That was quite a recommendation! I think I now need to check out this story …

Robert Mullin
Member

I’m not really a fan of historical fiction, but this sounds worth checking out.

Joanna
Guest

It definitely feels more like epic fantasy than historical fiction, even though Dunnett has done extensive research into the history. Which, as I too am not huge on historical fiction, think that just makes it more awesome, because now I know about a period of history I knew nothing about before thrown in for free. 😀

R. J. Anderson
Member

The Lymond Chronicles are incredibly well written (if you can get through the first book, which is a bit of a hard slog at times), and they are by no means anywhere near as graphic as ASOIAF, but they do contain a fair bit of sexual, violent and/or disturbing content, even if most of it is more implicit than explicit. (On the other hand, these aspects of the story are seldom if ever taken lightly, and often have far-reaching consequences.)

But if you enjoy being blindsided by incredibly clever plot and character twists, and having your emotions ripped out of you with fishhooks and repeatedly trampled upon in a narratively satisfying way (as opposed to merely being bludgeoned by the gruesome, gratuitous and narratively unsatisfying deaths of everyone you ever cared about, a la Martin), Dunnett is the writer you are looking for.

(Personally, I couldn’t care less about the House of Niccolo series, because I’ve been told it contains none of the things I loved about Lymond and all of the things I didn’t, but I’m forever sad that Dunnett never got to write the final Johnson Johnson book.)

Suzan
Guest

I’d like to view the saga, but I won’t. I doubt I’ll read the novels.

I’m put off by the explicitness of it. It’s not so much that I’m concerned that it will tempt me to commit violence or sexual sin.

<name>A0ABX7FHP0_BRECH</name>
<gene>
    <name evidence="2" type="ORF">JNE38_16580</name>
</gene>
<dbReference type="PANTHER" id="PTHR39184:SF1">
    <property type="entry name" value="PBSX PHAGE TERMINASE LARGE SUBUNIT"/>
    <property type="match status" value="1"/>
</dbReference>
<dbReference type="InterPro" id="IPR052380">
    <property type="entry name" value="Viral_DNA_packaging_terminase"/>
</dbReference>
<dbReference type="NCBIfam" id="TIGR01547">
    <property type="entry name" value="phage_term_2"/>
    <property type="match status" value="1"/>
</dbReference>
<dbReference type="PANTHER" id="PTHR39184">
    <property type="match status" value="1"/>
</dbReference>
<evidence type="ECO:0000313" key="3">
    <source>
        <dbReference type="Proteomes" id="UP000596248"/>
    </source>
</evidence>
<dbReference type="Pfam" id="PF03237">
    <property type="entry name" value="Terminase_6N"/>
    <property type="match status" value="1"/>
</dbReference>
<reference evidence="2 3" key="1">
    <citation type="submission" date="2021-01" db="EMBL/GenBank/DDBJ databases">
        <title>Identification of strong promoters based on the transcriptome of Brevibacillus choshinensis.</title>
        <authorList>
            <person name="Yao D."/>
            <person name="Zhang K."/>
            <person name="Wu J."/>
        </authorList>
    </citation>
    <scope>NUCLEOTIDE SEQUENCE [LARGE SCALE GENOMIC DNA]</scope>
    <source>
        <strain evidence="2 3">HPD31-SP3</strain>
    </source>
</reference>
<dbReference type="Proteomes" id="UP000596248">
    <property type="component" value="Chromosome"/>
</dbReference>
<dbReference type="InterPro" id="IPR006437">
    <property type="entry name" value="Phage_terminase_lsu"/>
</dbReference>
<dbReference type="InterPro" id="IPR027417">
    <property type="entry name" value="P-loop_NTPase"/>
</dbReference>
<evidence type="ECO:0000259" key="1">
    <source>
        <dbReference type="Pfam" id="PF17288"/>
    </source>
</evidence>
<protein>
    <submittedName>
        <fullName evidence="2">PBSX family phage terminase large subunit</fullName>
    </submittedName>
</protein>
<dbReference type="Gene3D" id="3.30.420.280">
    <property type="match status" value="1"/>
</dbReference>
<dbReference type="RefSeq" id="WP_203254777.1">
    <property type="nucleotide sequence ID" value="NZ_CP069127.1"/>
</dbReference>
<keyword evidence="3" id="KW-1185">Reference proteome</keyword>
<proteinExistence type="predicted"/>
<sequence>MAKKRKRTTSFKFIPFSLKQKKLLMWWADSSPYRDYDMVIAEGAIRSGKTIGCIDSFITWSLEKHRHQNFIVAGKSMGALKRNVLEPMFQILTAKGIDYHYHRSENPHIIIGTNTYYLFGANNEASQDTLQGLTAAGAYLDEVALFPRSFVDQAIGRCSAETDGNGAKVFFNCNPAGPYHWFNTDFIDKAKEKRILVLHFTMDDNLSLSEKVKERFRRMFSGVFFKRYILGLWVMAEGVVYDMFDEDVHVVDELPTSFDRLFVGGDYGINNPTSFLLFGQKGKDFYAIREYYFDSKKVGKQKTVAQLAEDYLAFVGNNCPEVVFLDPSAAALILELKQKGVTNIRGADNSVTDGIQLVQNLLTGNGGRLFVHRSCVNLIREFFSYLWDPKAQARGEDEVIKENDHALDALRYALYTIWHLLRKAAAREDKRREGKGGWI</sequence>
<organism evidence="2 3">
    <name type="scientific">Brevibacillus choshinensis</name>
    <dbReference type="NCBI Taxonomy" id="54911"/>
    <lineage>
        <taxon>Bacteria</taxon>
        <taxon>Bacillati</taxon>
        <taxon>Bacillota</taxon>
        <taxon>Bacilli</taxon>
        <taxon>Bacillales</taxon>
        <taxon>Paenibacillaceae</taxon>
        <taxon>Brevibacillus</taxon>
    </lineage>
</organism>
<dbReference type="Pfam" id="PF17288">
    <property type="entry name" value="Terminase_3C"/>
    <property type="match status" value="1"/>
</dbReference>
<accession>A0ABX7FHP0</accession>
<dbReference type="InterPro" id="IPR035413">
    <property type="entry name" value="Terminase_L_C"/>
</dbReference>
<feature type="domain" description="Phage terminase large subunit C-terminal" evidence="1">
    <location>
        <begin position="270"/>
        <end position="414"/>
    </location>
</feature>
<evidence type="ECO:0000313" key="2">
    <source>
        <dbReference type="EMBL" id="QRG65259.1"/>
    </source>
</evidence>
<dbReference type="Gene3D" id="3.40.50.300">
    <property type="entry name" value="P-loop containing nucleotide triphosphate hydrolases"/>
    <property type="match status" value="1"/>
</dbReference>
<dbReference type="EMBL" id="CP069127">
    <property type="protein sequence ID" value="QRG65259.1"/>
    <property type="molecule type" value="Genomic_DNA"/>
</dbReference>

It’s that I don’t feel I’m honoring God by burning extreme images like that into my brain. I tend to turn away from viewing explicit, gratuitous violence and sex because I know that those images really don’t go away.

At least with a book, you can skip over them. But still, if an author can’t get his point across without them, then he’s a lazy writer. I have no time for lazy writers.

D. M. Dutcher
Member

It’s not just game of thrones. Secular science fiction and fantasy novels have been sexually transgressive for quite some time., ever since the New Wave of SF started with the anthology “Dangerous Visions.” Maybe even before: Robert Heinlein especially was known for some deviant ideas about sex. Modern books haven’t escaped it; one could argue the paranormal boom was started by Lauren Hamilton’s Anita Blake books, which descended into bizarre sex so rapidly even her fans were bewildered by it. Paolo Bagiculppi (spelling) and The Wind-up Girl has some nasty scenes that would make GoT seem tame, and good luck with books like Storm Constantine’s Wraethethu’s series or a lot of feminist SF. A lot of the bad societal ideas about sex probably appeared in SF literature first.

I can’t help but think a lot of Christian geeks came to geekdom late via the mainstreaming of a certain kind of geek culture, and then suddenly found out it wasn’t all roses and bunnies.